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Jonathan Hall
Jonathan Hall

Posted on • Originally published at jhall.io on

Has Facebook outgrown "Move fast and break things"?

Facebook’s famous motto, “Move fast and break things” officially left the buliding in 2014, but that hasn’t stopped a large number of people on social media from criticizing Facebook for this old motto in light of recent major outages.

Since Facebook no longer lives by this motto, it’s a bit of a straw-man argument to begin with. But I want to defend this straw man anyway, with a bit of a contrarian view.

The assumption being made by those criticizing the “move fast and break things” motto is that the cost of a 6-hour outage is too high—that too many things broke.

Is this justified?

I don’t know. And neither do you, unless perhaps you work closely with Mark Zuckerberg.

You see, this type of judgement is the result of an ad-hoc ROI calculation. The problem with this armchair quarterbacking is that the public is only privy to one piece of data necessary for that calculation: We know (or can estimate) the cost of a single failure.

In ROI terms, that is part of the investment variable. Let’s simplify with round numbers, since we’re defending a straw man anyway, and say that a single outage costs US$1 billion.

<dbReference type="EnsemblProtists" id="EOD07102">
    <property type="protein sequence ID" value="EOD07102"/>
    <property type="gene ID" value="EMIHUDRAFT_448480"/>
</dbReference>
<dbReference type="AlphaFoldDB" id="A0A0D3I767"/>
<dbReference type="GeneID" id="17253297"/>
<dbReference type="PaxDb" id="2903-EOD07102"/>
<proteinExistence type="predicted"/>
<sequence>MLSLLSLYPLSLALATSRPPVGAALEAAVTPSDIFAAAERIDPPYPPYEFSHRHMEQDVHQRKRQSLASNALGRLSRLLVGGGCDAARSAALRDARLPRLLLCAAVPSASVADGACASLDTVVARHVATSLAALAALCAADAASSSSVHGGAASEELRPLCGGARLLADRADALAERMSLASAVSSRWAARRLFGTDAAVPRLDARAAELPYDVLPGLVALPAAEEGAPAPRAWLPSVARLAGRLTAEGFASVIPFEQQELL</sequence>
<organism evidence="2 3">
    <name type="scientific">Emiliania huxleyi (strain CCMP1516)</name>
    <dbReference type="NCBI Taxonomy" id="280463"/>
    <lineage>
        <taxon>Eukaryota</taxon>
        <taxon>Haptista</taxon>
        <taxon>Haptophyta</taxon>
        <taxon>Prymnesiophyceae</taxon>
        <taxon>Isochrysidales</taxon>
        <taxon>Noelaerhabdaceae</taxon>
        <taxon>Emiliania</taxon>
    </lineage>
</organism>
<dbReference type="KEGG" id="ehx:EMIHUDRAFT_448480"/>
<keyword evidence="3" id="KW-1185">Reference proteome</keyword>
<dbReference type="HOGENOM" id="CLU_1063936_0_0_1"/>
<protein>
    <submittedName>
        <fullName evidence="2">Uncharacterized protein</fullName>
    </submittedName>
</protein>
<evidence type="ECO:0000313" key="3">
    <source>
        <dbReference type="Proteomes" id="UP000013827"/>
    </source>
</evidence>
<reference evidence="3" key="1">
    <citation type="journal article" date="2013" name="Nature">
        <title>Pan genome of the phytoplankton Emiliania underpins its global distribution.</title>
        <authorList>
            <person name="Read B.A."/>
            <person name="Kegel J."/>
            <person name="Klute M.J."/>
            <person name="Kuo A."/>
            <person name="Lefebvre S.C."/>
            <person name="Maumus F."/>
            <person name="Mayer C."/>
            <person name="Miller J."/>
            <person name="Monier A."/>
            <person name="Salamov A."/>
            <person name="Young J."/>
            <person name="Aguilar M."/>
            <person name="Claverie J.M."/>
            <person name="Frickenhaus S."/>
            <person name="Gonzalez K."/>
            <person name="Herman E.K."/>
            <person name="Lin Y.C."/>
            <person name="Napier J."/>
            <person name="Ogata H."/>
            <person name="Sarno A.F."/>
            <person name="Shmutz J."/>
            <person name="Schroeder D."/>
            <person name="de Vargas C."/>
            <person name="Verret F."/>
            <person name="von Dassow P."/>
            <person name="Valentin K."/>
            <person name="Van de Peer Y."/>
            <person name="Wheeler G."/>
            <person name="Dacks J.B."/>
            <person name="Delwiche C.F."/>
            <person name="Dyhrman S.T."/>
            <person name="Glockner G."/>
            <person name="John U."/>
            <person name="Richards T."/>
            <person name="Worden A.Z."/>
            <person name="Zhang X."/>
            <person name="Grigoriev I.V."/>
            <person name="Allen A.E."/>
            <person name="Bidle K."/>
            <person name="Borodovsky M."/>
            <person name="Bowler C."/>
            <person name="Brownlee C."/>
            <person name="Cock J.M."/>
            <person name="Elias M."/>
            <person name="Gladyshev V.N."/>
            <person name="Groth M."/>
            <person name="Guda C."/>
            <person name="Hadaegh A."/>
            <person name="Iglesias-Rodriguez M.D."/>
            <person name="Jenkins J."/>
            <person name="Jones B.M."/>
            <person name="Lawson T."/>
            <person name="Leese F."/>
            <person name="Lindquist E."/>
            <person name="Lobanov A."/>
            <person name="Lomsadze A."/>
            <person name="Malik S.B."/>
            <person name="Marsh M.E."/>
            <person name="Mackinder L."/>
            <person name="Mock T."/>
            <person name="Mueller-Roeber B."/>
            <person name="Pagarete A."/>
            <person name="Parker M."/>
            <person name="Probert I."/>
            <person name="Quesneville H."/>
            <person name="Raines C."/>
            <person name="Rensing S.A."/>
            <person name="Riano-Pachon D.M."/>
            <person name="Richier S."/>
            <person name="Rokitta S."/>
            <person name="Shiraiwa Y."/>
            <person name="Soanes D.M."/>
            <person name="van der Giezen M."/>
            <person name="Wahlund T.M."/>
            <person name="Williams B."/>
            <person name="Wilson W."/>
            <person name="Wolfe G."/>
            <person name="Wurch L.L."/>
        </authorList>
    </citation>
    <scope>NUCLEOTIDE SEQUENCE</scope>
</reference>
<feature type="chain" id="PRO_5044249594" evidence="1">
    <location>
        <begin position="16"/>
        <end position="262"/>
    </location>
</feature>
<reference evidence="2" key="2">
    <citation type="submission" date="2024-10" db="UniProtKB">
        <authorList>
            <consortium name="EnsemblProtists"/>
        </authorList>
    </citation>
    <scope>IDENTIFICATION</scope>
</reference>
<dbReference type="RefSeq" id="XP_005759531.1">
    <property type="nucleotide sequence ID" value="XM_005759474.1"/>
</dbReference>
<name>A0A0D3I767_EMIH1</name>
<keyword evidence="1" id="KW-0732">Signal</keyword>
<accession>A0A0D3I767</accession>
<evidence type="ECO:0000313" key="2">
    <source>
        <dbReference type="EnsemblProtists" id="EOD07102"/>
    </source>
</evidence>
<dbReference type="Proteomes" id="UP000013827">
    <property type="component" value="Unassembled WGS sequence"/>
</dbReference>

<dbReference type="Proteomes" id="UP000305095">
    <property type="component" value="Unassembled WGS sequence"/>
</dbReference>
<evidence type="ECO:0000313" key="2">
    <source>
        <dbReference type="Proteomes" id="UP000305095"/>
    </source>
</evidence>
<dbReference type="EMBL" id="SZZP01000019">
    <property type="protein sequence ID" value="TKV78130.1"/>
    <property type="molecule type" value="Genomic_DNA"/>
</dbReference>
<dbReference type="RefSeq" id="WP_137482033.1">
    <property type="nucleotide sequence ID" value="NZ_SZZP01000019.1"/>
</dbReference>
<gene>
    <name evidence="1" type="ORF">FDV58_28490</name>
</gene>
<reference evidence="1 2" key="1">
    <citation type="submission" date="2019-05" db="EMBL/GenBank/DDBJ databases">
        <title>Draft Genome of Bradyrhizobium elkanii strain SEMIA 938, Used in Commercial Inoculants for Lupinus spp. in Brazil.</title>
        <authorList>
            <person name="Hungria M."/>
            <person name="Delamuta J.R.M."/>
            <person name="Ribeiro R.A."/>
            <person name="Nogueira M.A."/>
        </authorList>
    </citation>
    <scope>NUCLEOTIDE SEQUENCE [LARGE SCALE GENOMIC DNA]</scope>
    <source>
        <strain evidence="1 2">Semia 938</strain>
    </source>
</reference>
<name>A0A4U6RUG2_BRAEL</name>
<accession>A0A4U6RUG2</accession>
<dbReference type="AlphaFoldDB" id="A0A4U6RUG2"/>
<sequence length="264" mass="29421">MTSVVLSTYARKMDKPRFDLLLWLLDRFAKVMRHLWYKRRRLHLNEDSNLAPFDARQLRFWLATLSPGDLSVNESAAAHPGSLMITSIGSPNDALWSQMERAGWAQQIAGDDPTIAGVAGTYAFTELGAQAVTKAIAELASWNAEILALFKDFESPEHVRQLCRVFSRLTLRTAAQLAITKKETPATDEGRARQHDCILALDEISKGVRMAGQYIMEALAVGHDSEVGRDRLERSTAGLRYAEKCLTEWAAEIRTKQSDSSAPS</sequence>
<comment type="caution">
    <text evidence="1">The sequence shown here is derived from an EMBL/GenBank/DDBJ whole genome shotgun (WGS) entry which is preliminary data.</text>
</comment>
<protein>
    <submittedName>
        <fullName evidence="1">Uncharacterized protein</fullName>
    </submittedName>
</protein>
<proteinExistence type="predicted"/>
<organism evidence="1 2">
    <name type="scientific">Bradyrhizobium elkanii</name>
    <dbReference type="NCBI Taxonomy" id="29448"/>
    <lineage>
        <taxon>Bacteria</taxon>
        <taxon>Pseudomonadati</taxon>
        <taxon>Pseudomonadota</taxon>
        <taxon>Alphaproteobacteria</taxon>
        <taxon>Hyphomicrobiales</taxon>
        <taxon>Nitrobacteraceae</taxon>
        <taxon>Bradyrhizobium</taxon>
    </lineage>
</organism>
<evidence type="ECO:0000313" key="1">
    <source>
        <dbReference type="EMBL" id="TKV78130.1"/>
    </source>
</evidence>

“Oh my stars! That’s too expensive! It’s obviously a bad idea!” some might say (are saying).

If it’s not clear yet, the problem with this is that we have no idea of the return.

If Facebook can lose $1B in, it stands to reason that their earnings potential is also astronomical. What if the fast moving that caused the broken things also earned $50B that would not have been earned by acting more cautiously?

In this light, a $1B “investment” (in the form of an outage) to earn $50B seems like a bargain.

In mature businesses, outages are expected. There’s a failure or outage budget. Management works to keep reliability at expected levels. Not too unreliable, because then business suffers, but importantly: also not too reliable because reliability is expensive.

Jown Allspaw and Paul Hammond make this point in their famous presentation 10+ Deploys Per Day by referencing World of Warcraft’s at-the-time dismal uptime:

If the business requires that the site go down every 2 weeks, even though you’re the largest online gaming platform and you have millions of paying customers, those paying customers might be quite fine for you to have availability of 97%.


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